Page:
Category Archives: General

For stuff I forget to categorise! Doh!

Debugging to PA Server on Windows

PA Server – What and why?

When developing software for multiple platforms you often need to debug and run applications on machine and devices that are not your development PC. The RAD Studio and Appmethod approach to this is an ingenious little program that acts as a go-between from the IDE to the remote device / machine. Called PAServer (PA = Platform Assistant) allows the IDE to retrieve the full call stack at run time, pause code with break points, inspect values etc, exactly as you would do debugging a local application.

PA Server is often used on a Mac OS X target for running and debugging applications to Mac OS X, iOS Simulator and iOS Devices, however there is also a windows version of PAServer and this can also be used to simplify preparing for deployment.

PA Server runs over TCP/IP and while developers often use it for local network work, in theory there is no reason why you can not use it to remote debug that trouble some customer where you can’t quite recreate what they are doing. (as long as they are happy for you to install the PA Server client on their machine).

PA Server is also great for deploying files directly to a remote machine when used with the Deployment Options for the project. This ensures that all the files specified are pushed remotely. This is great for updating a remote server or internal build machines.

Installation of PAServer

PA Server needs to be installed on the machine you want to run applications on remotely The install files both Windows and Mac OS X are located in the PAServer folder under your Appmethod / RAD Studio / Delphi / C++ Builder installation. e.g. with RAD Studio XE7 they are located at C:\Program Files (x86)\Embarcadero\Studio\15.0\PAServer.

Both installers (Windows / Mac OS X) just require you to push the next button a few times to install the server.

Running PA Server remotely…

PA Server is ultimately a Console application that you launch, enter a session password (that remote developers will need to connect to the session) and leave running without having to go back to it, but this is how to launch it on each platform.

..on MAC OS X

To launch PAServer on a Mac you have two choices.

  1. Go to “Applications” and choose PAServer 15.0 (for XE7)
  2. Use the new GUI in LaunchPad called PAServer Manager PAServer Manager Icon

If you use PAServer Manager you will see the icon appear at the top of your screen in the menu bar. Clicking on this allows you to “Add Server” (I just call it MyMac by default) and then start and stop the services as well as other useful things like viewing the information (such as IP Address etc).  A lot easier than remembering command codes.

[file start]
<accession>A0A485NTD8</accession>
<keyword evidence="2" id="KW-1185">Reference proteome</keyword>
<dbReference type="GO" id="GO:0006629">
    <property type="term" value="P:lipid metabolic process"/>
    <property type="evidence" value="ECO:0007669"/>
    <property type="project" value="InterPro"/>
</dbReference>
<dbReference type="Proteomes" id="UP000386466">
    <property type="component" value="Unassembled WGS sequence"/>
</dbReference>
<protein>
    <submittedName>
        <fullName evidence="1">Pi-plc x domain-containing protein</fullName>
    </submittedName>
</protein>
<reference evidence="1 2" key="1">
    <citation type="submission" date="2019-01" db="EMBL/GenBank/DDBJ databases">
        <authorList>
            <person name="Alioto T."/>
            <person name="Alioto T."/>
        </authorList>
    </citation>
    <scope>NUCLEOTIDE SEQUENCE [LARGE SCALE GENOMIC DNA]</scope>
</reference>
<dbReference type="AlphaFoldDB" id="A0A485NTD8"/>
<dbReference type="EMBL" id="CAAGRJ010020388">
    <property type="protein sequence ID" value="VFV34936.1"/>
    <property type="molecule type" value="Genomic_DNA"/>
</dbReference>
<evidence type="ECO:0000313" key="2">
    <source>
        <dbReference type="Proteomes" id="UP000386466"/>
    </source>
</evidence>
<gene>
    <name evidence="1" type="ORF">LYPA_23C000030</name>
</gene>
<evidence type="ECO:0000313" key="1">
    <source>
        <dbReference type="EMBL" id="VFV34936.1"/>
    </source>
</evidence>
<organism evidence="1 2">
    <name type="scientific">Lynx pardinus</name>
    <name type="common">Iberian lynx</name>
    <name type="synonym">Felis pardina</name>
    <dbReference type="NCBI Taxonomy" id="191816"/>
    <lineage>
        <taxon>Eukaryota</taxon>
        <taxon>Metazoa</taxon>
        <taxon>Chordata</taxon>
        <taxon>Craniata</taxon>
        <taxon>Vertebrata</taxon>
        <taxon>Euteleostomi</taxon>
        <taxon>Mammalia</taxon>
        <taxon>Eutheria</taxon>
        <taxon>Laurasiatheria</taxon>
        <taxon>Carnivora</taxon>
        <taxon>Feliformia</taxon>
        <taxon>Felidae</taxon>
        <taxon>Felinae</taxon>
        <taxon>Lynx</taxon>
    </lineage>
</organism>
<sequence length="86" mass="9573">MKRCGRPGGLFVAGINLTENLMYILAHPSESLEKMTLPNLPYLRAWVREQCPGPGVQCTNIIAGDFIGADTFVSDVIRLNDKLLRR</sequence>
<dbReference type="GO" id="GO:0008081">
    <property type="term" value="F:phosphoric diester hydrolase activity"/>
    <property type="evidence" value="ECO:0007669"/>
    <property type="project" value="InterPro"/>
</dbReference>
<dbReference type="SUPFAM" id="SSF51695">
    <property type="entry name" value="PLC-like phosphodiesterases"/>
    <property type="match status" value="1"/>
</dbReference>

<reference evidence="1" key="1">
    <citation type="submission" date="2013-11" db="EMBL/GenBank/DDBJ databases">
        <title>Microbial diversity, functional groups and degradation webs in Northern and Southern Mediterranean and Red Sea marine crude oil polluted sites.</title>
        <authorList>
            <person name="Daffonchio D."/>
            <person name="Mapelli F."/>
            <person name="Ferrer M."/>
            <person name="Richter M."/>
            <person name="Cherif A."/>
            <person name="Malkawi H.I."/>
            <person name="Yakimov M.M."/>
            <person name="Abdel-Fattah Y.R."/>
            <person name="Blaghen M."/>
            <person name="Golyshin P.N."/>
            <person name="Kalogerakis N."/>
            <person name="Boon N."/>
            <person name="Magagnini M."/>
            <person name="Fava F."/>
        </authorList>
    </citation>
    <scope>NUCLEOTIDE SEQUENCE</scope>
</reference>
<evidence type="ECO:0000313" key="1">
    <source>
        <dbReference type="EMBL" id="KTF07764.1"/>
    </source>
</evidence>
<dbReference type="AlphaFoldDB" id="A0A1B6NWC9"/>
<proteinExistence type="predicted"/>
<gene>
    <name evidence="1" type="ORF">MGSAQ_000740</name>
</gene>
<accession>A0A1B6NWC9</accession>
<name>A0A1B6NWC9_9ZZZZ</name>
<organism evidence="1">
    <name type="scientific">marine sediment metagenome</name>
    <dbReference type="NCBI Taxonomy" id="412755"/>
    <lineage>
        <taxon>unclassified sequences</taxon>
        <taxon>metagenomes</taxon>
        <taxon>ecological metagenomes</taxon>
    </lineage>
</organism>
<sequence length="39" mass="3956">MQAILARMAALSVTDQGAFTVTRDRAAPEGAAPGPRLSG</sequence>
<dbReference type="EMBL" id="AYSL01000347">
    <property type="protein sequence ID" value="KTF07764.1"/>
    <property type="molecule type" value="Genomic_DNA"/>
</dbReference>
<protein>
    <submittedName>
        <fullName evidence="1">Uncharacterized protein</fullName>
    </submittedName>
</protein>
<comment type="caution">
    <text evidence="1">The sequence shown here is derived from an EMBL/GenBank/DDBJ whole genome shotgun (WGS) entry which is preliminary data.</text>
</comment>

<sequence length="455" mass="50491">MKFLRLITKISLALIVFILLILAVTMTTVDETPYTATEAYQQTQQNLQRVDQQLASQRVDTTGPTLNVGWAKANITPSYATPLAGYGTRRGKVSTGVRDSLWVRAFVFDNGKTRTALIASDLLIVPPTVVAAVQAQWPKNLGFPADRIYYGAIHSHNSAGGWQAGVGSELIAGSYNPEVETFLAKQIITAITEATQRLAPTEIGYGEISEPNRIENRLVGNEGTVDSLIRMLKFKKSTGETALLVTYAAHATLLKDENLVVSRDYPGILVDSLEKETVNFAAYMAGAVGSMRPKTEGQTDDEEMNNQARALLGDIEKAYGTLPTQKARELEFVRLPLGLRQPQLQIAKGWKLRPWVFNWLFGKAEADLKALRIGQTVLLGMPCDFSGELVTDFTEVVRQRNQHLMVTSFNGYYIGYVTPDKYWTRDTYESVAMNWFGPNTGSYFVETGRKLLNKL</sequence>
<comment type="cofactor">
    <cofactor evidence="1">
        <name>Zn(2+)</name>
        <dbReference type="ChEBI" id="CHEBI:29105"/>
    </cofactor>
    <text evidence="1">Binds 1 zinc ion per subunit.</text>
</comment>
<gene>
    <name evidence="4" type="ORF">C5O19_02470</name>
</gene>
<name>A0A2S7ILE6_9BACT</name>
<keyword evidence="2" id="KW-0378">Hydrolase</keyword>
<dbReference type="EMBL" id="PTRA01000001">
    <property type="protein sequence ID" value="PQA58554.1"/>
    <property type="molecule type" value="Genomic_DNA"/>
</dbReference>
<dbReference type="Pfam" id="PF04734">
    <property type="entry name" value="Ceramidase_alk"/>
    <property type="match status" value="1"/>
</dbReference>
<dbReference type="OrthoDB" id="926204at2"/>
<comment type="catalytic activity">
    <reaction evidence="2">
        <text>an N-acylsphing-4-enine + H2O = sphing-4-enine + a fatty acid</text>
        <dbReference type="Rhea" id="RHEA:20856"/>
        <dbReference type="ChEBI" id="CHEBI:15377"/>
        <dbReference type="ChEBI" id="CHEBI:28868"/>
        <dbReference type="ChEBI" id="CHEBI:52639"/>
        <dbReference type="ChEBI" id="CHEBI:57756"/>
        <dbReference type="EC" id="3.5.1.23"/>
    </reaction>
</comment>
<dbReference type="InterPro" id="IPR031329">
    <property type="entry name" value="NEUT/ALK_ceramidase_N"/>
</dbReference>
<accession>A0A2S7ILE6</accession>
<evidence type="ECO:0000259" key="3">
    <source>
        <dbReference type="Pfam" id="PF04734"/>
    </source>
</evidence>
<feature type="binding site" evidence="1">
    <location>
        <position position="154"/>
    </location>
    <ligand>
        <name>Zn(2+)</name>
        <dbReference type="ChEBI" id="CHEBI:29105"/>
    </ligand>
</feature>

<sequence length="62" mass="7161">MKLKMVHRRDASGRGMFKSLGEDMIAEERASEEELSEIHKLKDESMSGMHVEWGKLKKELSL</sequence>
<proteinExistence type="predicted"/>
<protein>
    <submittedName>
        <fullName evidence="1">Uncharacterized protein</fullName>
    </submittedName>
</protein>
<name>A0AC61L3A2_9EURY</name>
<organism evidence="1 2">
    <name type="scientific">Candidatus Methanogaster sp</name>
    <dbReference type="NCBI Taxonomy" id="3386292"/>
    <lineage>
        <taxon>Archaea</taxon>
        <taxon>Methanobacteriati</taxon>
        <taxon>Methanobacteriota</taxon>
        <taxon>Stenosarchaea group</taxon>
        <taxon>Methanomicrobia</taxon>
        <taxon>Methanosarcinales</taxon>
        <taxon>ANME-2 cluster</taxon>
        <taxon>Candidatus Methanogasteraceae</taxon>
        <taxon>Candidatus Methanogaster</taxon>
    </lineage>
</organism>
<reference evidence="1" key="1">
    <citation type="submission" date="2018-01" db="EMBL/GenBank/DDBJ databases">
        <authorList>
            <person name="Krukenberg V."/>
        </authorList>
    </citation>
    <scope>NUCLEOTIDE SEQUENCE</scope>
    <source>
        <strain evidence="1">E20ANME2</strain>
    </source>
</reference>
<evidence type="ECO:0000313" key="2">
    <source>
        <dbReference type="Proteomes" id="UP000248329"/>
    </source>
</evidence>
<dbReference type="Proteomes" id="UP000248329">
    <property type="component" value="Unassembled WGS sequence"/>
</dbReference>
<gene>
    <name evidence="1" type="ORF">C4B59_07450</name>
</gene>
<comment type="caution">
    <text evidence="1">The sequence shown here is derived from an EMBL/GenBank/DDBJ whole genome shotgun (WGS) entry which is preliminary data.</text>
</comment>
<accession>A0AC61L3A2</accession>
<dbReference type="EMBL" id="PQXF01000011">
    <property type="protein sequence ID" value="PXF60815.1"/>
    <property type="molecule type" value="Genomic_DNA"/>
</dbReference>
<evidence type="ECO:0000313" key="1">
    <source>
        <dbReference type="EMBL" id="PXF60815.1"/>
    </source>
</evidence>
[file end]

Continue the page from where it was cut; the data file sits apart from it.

PA Server Manager

PA Server Manager is also useful for managing groups of developers who want to run multiple instances of PA Server on the same machine when developing.

..On Windows

To launch PA Server on windows once installed, you need to browse to the PAServer folder (typically C:\Program Files (x86)\Embarcadero\PAServer\15.0) and double click on the PAServer application.

PAServer on Windows Running
PAServer running on Windows

 Connecting to PAServer running on a Windows machine from the IDE

With PA Server installed, opened and a password set for the session, it is possible to make the remote connection (or even a loopback for a more advanced local test). To achieve this we need to configure a profile for connecting to the remote PAServer instance. – this is really quick to do.

Firstly select the desired compilation target of Win32 or Win64  in the Project Manager, and then right click and choose properties.  The platform properties window is then opened allowing you to choose a profile for the target.

Platform Properties

By default you will need to choose “Add New…” under platforms the first time you run this step, subsequently you will already have the profile saved.

 

Following the wizard for Add New, you can enter a name (e.g. MyPC) and then the IP address (port 64211 should be default unless you have changed it during install). Once you have the IPAddress or pc name entered you can “Test Connection” to verify that the path is working correctly.

Platform Properties Wizard 2

If this fails then check you IP Address is correct – if unsure type “i” into the PAServer console and hit enter to get a list of the listening IPAddresses and check your firewall.

Once you have selected the Platform Profile and its tested, all you need to do is hit run just like before.  Rather than deploying to your project directory, deploying to PA Server sends out all the files into a the PAServer scratch directory (under Documents\PAServer) e.g. C:\Users\Steve\Documents\PAServer\15.0\scratch-dir\